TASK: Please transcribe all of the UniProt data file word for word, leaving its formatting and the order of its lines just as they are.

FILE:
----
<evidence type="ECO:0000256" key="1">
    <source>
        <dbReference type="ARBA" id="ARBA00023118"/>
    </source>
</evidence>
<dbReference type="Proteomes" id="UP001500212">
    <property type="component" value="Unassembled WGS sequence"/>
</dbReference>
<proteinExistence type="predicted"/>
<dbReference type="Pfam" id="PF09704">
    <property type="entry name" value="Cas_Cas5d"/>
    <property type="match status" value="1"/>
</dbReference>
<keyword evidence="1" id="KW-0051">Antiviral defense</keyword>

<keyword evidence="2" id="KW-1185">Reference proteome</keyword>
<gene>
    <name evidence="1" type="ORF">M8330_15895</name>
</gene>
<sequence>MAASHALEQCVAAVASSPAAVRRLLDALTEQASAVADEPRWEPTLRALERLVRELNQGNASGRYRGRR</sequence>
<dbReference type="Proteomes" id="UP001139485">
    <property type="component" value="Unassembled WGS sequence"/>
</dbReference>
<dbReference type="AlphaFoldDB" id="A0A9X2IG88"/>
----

<evidence type="ECO:0000256" key="1">
    <source>
        <dbReference type="ARBA" id="ARBA00023118"/>
    </source>
</evidence>
<dbReference type="Proteomes" id="UP001500212">
    <property type="component" value="Unassembled WGS sequence"/>
</dbReference>
<proteinExistence type="predicted"/>
<dbReference type="Pfam" id="PF09704">
    <property type="entry name" value="Cas_Cas5d"/>
    <property type="match status" value="1"/>
</dbReference>
<keyword evidence="1" id="KW-0051">Antiviral defense</keyword>

<keyword evidence="2" id="KW-1185">Reference proteome</keyword>
<gene>
    <name evidence="1" type="ORF">M8330_15895</name>
</gene>
<sequence>MAASHALEQCVAAVASSPAAVRRLLDALTEQASAVADEPRWEPTLRALERLVRELNQGNASGRYRGRR</sequence>
<dbReference type="Proteomes" id="UP001139485">
    <property type="component" value="Unassembled WGS sequence"/>
</dbReference>
<dbReference type="AlphaFoldDB" id="A0A9X2IG88"/>